Solid Waste Recycles Bikes


April 27, 2017
For Immediate Release

Solid Waste Recycles Bikes

Solid Waste Says, "Re-Cycle Your Bi-Cycle"

Here is an opportunity to get rid of a bicycle or two that are languishing in your garage or basement and to help people in the U.S. and in developing countries. Like most of us, you'd like to free up some space for other things. But where to put the bikes? Gee….they take up a lot of room. The kids are in college and don't want their childhood toys. You like to exercise but biking is not your thing anymore. Should the bikes go out with the trash? Are they worth anything? Can anyone use them?

"Your old bike is valuable to people in developing countries and the U.S. who do not have transportation except their own human power," said John Kellas, Deputy Director, Solid Waste Management Program (SWMP). "We have a memo of understanding with Bikes for the World and the ideal place for your donated bike where it will be put to its highest and best use," John said.

So: "Re-Cycle your Bi-Cycle."

About six years ago, the county partnered with Bikes for the World, a non-profit organization that makes quality used bicycles and bike parts affordable and available to lower income people in the U.S. and developing countries. Unwanted bikes are donated at the I-66 Transfer Station or the I-95 Landfill Complex and held for later pickup by Bikes for the World. There are several benefits: the bikes help people gain skills repairing bicycles; those people then have transportation so they get jobs; and the county keeps used bikes out of the waste stream. This is one way that the county's Solid Waste Management Program serves the community above and beyond normal trash and recycling duties.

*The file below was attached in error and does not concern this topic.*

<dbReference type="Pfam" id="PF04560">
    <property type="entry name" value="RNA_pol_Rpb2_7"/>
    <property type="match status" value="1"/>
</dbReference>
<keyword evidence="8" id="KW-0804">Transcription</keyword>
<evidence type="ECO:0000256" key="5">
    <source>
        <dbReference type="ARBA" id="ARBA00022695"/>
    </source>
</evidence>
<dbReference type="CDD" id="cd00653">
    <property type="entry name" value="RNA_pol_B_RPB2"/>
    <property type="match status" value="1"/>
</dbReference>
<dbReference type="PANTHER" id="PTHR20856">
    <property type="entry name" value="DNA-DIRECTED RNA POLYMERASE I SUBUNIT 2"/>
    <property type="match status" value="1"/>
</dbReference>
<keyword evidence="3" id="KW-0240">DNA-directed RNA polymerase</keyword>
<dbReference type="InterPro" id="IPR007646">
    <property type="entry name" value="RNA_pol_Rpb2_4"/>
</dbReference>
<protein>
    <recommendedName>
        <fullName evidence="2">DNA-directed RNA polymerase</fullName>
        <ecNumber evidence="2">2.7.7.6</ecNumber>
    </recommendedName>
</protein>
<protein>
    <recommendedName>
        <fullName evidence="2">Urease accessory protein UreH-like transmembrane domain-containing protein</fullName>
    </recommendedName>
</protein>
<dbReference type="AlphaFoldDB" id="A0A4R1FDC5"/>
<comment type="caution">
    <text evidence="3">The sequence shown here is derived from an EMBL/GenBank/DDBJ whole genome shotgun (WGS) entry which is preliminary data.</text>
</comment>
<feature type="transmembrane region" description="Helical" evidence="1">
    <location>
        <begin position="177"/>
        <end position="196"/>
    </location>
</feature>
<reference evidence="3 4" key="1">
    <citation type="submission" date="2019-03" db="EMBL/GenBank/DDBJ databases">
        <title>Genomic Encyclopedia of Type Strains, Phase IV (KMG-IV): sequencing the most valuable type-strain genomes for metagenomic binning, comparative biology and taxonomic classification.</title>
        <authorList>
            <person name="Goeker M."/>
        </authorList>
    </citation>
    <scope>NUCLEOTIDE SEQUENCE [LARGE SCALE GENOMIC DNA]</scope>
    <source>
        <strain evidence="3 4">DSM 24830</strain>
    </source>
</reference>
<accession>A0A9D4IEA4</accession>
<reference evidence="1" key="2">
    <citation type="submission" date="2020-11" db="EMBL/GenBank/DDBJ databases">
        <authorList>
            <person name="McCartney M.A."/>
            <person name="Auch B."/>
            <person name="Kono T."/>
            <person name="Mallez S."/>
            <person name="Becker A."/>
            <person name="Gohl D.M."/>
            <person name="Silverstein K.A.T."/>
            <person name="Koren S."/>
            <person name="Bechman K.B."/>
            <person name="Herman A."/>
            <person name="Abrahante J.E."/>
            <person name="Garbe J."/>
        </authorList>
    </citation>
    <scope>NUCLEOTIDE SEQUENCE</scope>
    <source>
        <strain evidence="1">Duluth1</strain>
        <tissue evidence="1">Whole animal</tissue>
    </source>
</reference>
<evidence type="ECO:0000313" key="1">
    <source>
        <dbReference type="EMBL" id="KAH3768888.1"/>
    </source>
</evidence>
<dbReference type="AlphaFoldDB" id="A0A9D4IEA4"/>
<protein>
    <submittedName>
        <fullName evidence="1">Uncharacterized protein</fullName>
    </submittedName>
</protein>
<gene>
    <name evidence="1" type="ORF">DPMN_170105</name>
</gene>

What had been waste is now a benefit. It's similar to the Solid Waste practice with paint; all of the latex paint that is received by SWMP is donated to Habitat for Humanity. Habitat sells the paint and it is one of their largest sources of revenue. Solid Waste is also one of the biggest local sources of donated bikes for Bikes for the World.

Keith Oberg is the founder and director of Bikes for the World which is listed as "one of the best, small, non-profits in the area," according to the 2014/15 Catalogue for Philanthropy of Greater Washington. "Bikes for the World rewards everyone: bike donors; volunteers; recipients locally and overseas," Keith said. "It's all about economic efficiency, empowerment, and environmentalism," he said. "A bicycle can move someone someplace - like from poverty to self-sufficiency."

Bikes for the World doesn't just drop off the bikes and split. They partner with existing community programs that employ people to repair and distribute the bikes, generating employment and income. The bikes provide needed transportation in countries where vehicles are few and pedestrians are many. Just think if you and everyone in your family had to walk to do all of your errands. A bicycle for people who have no transportation except foot power helps them obtain medical care, get to and from work or school, do their grocery shopping, visit family and to go almost anywhere they want. Just one free bike for each needy family would be more than welcome, particularly in developing countries.